The Illusion That Drug Reps Try to Maintain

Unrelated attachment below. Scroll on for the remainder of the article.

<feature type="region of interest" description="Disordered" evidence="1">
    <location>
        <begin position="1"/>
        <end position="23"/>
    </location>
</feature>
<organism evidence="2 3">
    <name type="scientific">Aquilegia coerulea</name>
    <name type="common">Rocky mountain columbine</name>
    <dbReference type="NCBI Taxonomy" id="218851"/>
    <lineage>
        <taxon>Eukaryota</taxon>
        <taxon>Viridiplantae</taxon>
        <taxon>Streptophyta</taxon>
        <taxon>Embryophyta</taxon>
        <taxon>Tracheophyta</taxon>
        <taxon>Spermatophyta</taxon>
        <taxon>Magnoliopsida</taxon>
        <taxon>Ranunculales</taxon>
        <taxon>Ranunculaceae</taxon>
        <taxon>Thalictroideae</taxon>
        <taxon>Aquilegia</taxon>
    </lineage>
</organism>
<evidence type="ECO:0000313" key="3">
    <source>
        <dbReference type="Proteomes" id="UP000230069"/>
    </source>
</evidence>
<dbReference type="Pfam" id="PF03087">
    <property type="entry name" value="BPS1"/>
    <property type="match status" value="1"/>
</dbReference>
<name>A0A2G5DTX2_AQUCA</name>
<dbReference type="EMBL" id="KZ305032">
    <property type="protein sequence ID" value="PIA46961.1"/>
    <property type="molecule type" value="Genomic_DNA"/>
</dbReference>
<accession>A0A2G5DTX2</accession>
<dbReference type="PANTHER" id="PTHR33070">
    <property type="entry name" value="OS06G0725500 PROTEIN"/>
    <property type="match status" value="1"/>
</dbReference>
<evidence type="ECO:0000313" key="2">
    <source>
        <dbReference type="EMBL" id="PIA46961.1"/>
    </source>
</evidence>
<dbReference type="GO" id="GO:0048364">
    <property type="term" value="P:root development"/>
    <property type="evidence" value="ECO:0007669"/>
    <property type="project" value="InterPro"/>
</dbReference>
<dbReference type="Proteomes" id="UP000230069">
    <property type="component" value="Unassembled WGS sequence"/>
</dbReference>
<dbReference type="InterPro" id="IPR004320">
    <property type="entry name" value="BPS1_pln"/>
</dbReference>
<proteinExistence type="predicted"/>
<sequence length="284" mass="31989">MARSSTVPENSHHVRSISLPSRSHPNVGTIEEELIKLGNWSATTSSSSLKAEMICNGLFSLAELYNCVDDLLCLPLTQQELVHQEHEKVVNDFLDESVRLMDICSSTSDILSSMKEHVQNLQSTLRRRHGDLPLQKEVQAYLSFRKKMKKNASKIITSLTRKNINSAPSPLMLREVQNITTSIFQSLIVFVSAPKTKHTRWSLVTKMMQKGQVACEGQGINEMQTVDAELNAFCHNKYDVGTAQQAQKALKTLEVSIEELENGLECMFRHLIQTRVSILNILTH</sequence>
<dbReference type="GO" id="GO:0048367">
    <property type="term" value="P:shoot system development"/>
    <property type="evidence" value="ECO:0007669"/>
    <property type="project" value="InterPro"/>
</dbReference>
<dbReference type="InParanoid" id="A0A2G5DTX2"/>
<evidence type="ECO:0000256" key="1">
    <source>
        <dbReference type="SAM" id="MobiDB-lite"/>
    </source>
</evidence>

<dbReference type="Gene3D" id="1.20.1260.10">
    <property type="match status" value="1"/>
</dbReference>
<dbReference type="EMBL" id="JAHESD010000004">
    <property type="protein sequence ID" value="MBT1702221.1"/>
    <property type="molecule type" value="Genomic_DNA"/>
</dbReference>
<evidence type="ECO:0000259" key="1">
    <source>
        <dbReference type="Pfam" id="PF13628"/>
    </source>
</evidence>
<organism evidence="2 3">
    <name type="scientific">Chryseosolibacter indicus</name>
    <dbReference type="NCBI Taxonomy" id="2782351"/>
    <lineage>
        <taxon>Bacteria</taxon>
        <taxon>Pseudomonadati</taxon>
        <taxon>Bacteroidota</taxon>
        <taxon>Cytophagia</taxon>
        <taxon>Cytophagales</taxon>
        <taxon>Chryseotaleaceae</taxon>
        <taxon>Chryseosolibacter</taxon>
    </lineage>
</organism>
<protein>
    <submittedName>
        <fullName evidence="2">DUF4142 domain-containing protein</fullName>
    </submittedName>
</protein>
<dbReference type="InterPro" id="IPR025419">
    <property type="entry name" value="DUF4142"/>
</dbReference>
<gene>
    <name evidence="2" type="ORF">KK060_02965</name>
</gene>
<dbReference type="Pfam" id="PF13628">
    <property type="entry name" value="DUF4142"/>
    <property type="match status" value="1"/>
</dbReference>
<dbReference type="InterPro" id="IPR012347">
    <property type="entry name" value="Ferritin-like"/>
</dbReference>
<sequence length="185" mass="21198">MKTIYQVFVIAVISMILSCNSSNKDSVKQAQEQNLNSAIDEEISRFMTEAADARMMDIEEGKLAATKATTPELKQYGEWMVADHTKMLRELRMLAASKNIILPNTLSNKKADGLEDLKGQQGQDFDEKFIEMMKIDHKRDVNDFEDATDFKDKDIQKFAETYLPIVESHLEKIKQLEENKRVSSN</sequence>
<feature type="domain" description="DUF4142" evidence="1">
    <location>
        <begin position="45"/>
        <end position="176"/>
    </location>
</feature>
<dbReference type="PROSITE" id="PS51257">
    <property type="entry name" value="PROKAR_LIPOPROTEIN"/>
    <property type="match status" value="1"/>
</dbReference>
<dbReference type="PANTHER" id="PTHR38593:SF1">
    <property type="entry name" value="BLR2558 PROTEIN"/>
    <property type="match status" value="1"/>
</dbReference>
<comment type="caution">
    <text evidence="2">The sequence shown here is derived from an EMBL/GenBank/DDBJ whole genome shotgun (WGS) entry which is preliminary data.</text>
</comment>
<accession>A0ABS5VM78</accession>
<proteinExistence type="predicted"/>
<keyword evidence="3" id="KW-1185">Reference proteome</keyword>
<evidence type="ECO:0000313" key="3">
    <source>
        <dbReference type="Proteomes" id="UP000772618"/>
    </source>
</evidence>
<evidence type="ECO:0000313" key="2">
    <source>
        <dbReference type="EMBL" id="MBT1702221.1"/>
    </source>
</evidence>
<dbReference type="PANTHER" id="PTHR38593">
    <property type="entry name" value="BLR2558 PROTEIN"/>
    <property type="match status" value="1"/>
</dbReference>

One quote from the article by Fugh-Berman and Ahari that particularly struck me appears under the Comments section for acquiescent doctors in Table 1, and reads as follows: ‘Of course, most of these doctors think themselves immune to such influence. This is an illusion reps try to maintain’. The idea here is obviously that most doctors consider themselves to be uninfluenced by the gift-giving of drug reps, contrary to empirical prescription-tracking data, while such drug reps endeavour to sustain this illusion or false pretense. The simple question now arises of why drug reps do in fact try to maintain this illusion, i.e. try not to reveal that doctors are in fact influenced in their prescribing by the gifts of drug reps. One obvious reason is that if some doctors were sufficiently convinced by drug reps that they were actually influenced by the gifts of such reps in their prescribing behaviours, then they would cease accepting gifts from such reps in order to regain some prescribing impartiality. In this way, such drug reps would probably no longer be able to influence such doctors towards prescribing the drugs advertised by these reps, and so the drugs reps would conceivably fail in their vocational duties with respect to these doctors. Therefore, drug reps might try to sustain this aforementioned illusion in order to preclude this undesirable consequence. Nonetheless, this reasoning for why drug reps would attempt to maintain this illusion relies on the assumption that all or most doctors would react in the described way to the knowledge that they are in fact influenced by drug reps’ gift-giving. To the contrary, perhaps some doctors might unashamedly accept this knowledge and yet still continue to accept and desire gifts from drug reps on the grounds that such gifts have been and continue to be desirable for and valuable to such doctors. Therefore, it may be that with some doctors, drug reps do not necessarily have to consciously endeavour to uphold the illusion potentially believed by these doctors, namely that these doctors are not influenced in their prescribing behaviour by the gift-giving tactics of drug reps.

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